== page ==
Creating Clickbait Using Python

In 2023, about 5 billion people used the internet. With so many people contributing and consuming content on the internet, vast quantities of data are available. Web scraping is a technique that allows us to tap into this data, so that we can derive interesting insights on a variety of topics.

In this article, we will build a tool that can be used to analyse the titles of YouTube videos. Specifically, we will aim to answer the following question:

Which words contained within video titles lead to the most clicks?

The tool will be built using the following Python modules:

  • Selenium: to scrape a dynamic web page.
  • NLTK: to perform natural language processing (NLP) analysis to extract key words.

Please note the following:

  • The full model code as well as the extracted data can be found here.
  • To view some of the images in this article properly, you may have to zoom in.

The Web Scraping Bit

Web scraping is the process of data extraction from websites. There are many available Python modules that can be used to carry out and automate this process. In this article, we use Selenium, as it contains the functionality to cope with dynamic websites (websites that can change their content based on user input, database interactions, or other external factors).

At a basic level, the web scraping process in Selenium is as follows:

  1. Configure the web driver – allowing you to create a browser instance.
  2. Extract data from the desired web page by finding the appropriate element(s).
  3. Interact with the web page (e.g., scrolling) to load more data (only required in some instances).

Configure the web driver

In this article, we will use Chrome. The Chrome web driver can be downloaded here. After downloading the driver, we can then configure the driver in Selenium as shown below:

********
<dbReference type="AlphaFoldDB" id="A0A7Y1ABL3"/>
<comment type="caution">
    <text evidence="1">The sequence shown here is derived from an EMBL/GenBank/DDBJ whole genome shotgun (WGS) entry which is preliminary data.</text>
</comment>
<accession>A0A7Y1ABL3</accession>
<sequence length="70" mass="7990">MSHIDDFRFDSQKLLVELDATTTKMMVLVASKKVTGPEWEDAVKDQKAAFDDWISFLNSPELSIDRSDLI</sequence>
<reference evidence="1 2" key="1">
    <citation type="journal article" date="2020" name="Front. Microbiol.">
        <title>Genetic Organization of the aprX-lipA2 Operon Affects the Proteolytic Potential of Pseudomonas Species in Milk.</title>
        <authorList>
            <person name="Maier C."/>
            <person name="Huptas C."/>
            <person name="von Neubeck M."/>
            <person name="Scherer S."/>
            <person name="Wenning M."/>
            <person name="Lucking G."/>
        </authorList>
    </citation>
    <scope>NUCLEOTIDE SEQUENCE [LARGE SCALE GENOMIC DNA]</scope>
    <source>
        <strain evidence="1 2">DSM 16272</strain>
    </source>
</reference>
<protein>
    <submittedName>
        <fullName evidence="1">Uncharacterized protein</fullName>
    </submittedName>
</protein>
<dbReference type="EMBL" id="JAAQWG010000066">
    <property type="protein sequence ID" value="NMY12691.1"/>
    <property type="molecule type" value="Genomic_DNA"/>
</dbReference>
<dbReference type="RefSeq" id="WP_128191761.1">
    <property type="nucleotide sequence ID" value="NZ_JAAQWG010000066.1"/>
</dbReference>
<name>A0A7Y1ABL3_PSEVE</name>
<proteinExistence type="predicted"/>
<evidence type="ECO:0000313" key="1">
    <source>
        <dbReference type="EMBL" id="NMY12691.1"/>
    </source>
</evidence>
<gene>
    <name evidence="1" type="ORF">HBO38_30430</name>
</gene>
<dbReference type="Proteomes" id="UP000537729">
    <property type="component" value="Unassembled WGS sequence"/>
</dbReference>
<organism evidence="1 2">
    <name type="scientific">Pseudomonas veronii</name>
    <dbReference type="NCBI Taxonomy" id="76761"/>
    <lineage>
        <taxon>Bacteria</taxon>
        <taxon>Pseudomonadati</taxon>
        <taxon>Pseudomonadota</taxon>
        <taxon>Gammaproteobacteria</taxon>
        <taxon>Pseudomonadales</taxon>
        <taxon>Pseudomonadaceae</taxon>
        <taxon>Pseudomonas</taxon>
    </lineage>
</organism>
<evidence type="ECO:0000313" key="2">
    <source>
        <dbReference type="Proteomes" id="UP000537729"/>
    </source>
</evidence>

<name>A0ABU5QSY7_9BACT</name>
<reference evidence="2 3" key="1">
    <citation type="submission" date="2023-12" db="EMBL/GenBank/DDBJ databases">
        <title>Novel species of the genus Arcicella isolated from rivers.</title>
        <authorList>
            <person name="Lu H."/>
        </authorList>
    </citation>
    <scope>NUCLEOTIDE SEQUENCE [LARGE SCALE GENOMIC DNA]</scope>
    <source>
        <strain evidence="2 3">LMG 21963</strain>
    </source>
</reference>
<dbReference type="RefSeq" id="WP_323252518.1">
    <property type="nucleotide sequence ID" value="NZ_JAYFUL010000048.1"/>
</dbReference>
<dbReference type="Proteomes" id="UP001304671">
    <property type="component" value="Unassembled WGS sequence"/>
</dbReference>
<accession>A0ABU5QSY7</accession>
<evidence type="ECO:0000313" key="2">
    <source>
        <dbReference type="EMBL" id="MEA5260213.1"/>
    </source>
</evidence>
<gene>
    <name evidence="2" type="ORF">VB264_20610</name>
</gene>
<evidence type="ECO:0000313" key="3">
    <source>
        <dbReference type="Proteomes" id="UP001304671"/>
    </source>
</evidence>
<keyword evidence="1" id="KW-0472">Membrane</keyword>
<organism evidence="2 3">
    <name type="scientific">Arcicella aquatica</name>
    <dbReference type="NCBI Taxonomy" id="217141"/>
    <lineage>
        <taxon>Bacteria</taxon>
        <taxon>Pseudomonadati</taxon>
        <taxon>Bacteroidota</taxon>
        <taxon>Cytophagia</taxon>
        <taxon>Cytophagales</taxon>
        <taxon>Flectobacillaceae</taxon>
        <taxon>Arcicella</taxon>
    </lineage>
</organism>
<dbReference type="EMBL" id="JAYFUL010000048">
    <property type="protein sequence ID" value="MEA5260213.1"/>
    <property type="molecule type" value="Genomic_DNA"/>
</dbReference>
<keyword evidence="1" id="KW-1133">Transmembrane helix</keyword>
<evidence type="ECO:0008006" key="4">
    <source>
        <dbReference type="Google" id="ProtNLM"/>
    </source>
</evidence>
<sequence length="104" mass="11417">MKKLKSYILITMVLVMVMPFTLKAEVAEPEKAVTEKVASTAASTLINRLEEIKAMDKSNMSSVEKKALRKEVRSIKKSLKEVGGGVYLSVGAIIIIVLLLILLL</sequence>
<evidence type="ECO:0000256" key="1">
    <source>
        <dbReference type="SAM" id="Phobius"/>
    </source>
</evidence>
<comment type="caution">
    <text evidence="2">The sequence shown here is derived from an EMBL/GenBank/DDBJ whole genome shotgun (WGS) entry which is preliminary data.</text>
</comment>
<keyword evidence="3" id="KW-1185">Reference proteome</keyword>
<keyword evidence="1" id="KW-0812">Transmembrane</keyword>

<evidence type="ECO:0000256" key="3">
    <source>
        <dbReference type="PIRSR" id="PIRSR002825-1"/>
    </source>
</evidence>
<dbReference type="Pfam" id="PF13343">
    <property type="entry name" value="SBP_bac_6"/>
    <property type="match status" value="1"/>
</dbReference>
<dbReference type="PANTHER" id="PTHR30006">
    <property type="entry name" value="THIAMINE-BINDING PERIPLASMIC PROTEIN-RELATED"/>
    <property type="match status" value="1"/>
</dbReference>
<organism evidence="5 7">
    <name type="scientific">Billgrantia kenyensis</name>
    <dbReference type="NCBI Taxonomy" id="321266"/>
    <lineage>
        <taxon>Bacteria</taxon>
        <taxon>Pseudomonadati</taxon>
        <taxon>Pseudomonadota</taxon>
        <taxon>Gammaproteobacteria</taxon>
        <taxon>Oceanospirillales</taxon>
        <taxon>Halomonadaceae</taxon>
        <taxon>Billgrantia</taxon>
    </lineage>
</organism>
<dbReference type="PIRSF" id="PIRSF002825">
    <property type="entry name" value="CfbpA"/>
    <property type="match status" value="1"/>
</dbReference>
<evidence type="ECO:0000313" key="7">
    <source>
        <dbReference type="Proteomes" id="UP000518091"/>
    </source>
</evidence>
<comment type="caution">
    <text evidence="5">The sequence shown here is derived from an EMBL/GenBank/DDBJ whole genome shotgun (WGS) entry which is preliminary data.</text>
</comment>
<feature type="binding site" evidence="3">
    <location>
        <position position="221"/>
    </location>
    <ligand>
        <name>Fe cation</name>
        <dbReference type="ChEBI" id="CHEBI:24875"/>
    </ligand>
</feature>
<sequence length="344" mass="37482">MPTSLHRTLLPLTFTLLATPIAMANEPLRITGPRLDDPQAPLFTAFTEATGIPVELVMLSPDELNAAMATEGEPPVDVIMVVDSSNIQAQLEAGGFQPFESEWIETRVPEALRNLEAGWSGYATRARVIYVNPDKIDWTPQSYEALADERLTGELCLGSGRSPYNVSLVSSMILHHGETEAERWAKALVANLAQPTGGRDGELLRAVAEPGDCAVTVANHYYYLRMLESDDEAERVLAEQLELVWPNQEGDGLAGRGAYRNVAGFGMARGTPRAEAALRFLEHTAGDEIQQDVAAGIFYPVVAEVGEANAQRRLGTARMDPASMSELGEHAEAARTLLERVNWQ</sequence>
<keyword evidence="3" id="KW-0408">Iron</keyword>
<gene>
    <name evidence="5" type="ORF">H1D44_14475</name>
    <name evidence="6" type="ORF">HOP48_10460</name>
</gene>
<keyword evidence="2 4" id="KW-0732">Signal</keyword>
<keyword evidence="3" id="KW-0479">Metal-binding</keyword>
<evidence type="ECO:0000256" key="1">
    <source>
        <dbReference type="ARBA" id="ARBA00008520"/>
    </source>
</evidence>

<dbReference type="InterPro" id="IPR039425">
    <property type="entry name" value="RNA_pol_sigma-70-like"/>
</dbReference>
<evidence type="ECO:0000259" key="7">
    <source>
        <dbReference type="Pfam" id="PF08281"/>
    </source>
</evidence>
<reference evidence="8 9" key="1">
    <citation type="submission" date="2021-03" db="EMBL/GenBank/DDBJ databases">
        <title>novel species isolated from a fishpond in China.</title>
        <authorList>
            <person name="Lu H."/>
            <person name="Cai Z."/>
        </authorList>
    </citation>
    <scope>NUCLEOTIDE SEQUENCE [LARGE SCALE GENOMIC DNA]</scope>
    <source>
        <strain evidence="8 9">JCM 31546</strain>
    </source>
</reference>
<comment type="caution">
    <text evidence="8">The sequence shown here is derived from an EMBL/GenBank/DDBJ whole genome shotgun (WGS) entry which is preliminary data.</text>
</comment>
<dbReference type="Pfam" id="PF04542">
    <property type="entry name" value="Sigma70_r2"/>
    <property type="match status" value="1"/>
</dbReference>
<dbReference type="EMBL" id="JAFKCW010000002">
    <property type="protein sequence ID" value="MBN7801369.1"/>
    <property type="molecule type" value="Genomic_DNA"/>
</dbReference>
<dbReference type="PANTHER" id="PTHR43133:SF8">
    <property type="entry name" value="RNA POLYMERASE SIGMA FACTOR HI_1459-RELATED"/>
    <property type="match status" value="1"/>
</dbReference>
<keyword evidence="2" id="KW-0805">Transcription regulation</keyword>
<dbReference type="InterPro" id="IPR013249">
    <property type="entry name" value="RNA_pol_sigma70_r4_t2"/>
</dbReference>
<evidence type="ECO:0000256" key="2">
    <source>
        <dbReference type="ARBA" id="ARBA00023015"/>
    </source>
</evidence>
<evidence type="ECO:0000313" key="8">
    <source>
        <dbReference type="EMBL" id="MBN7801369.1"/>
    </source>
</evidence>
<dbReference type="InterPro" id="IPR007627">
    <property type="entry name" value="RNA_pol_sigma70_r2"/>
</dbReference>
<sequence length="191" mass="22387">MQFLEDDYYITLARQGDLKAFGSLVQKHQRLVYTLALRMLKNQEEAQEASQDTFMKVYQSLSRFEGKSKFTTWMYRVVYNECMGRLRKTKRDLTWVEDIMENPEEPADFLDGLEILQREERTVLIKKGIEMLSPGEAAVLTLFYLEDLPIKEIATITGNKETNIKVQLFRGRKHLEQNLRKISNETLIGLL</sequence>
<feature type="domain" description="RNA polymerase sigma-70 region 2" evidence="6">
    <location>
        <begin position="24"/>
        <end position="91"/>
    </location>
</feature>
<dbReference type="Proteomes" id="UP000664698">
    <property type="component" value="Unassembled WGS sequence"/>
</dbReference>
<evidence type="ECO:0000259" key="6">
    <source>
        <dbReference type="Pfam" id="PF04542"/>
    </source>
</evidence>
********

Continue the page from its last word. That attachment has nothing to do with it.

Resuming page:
Running this code results in a Chrome instance being created in which we can load web pages to extract data from.

Extracting the Data

The data we will be extracting relates to YouTube videos from some science and education  channels that I enjoy watching – a list of these can be found at the end of the blog (e.g., Veritasium). For each video, the data we will extract is as follows:

  • Title
  • Number of views

We will also extract the following information for each channel:

  • Name
  • Number of subscribers

We will be extracting data from the Videos page. To extract data, we can pass Selenium some source code to search the page for. From the image below, we can see all of the required information relating to a video is contained within the class called style-scope ytd-rich-grid-media. Note, this view is accessible using the Inspect button available upon right-clicking on the web page.

This class will be present for all YouTube videos on the page. The find_elements() function will automatically find all elements which match a specific pattern. To find all elements of the class, style-scope ytd-rich-grid-media, we can do the following: